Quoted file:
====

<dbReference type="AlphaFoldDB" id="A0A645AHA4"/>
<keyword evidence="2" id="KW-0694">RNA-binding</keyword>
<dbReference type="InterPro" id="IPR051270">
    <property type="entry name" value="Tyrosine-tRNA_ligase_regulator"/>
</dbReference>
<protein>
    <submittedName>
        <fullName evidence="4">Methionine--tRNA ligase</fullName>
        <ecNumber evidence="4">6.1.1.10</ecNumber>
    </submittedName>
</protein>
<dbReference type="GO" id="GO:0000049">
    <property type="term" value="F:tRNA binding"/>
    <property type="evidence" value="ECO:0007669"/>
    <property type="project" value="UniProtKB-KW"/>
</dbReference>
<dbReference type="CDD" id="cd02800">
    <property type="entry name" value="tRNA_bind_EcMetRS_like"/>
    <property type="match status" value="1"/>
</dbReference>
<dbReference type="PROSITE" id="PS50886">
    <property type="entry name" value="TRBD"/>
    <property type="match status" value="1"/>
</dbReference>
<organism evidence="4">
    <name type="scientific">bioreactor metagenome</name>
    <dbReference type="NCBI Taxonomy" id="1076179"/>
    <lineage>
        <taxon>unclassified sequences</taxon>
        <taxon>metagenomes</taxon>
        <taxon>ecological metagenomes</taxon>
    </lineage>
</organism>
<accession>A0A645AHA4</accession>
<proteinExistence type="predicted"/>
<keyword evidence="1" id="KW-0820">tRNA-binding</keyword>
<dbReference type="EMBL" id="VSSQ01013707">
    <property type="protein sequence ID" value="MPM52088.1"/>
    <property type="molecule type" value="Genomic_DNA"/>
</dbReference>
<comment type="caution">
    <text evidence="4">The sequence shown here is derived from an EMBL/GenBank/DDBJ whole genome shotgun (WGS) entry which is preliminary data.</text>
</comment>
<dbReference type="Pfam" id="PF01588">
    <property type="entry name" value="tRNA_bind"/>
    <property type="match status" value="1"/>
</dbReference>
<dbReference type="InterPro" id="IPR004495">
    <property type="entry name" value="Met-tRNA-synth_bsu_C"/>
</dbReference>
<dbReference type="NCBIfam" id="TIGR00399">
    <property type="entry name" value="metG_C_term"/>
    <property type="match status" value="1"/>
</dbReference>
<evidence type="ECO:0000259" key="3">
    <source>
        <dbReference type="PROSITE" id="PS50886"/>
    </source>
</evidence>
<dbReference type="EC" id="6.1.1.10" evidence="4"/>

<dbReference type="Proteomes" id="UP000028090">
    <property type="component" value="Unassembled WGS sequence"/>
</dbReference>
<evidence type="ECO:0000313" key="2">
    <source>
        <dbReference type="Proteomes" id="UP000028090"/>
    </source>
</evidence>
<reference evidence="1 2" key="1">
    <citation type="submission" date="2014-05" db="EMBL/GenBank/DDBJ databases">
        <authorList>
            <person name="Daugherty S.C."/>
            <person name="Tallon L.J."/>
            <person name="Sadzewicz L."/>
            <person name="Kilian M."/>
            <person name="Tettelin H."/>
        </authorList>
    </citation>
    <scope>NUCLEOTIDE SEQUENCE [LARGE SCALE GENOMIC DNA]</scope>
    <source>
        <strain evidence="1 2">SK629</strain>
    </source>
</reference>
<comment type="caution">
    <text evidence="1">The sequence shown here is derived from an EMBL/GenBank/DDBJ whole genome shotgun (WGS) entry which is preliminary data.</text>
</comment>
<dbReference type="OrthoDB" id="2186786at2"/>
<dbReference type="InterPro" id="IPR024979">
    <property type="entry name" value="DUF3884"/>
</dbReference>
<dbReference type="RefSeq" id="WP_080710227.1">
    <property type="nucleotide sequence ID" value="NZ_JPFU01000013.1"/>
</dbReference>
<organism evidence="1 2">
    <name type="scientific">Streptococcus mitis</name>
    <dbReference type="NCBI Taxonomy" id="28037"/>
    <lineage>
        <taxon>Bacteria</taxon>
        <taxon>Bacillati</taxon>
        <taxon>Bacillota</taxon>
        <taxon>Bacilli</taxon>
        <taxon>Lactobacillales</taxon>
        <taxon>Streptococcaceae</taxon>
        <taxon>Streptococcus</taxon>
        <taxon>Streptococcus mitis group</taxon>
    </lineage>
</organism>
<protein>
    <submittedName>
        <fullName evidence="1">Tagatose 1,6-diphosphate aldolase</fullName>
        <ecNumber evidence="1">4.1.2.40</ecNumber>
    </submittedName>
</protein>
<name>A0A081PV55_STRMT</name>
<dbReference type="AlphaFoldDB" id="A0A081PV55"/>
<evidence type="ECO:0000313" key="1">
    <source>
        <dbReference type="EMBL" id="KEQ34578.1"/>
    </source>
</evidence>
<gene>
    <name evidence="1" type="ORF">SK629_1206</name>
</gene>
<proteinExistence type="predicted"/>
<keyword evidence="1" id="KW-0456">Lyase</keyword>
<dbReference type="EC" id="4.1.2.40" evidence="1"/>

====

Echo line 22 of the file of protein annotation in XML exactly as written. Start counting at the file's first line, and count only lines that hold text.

    <property type="entry name" value="TRBD"/>